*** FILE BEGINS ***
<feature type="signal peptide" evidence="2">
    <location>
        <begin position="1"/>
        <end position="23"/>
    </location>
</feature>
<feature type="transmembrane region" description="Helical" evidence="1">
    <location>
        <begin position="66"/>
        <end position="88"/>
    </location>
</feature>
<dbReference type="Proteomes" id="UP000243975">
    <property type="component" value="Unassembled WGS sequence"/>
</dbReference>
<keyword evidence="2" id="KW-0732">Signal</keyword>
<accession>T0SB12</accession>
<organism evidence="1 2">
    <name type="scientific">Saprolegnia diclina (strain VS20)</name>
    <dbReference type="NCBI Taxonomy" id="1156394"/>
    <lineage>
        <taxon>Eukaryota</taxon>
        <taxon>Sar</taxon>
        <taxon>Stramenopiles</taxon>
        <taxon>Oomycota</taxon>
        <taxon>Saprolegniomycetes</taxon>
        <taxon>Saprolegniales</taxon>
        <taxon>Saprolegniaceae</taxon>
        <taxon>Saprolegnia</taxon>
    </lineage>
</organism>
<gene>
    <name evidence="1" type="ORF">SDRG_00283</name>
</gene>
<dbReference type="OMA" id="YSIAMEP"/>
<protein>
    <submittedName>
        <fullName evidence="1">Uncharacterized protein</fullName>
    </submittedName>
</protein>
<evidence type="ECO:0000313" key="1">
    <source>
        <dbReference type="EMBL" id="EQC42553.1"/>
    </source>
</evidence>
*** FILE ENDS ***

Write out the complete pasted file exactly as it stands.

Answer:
<feature type="signal peptide" evidence="2">
    <location>
        <begin position="1"/>
        <end position="23"/>
    </location>
</feature>
<feature type="transmembrane region" description="Helical" evidence="1">
    <location>
        <begin position="66"/>
        <end position="88"/>
    </location>
</feature>
<dbReference type="Proteomes" id="UP000243975">
    <property type="component" value="Unassembled WGS sequence"/>
</dbReference>
<keyword evidence="2" id="KW-0732">Signal</keyword>
<accession>T0SB12</accession>
<organism evidence="1 2">
    <name type="scientific">Saprolegnia diclina (strain VS20)</name>
    <dbReference type="NCBI Taxonomy" id="1156394"/>
    <lineage>
        <taxon>Eukaryota</taxon>
        <taxon>Sar</taxon>
        <taxon>Stramenopiles</taxon>
        <taxon>Oomycota</taxon>
        <taxon>Saprolegniomycetes</taxon>
        <taxon>Saprolegniales</taxon>
        <taxon>Saprolegniaceae</taxon>
        <taxon>Saprolegnia</taxon>
    </lineage>
</organism>
<gene>
    <name evidence="1" type="ORF">SDRG_00283</name>
</gene>
<dbReference type="OMA" id="YSIAMEP"/>
<protein>
    <submittedName>
        <fullName evidence="1">Uncharacterized protein</fullName>
    </submittedName>
</protein>
<evidence type="ECO:0000313" key="1">
    <source>
        <dbReference type="EMBL" id="EQC42553.1"/>
    </source>
</evidence>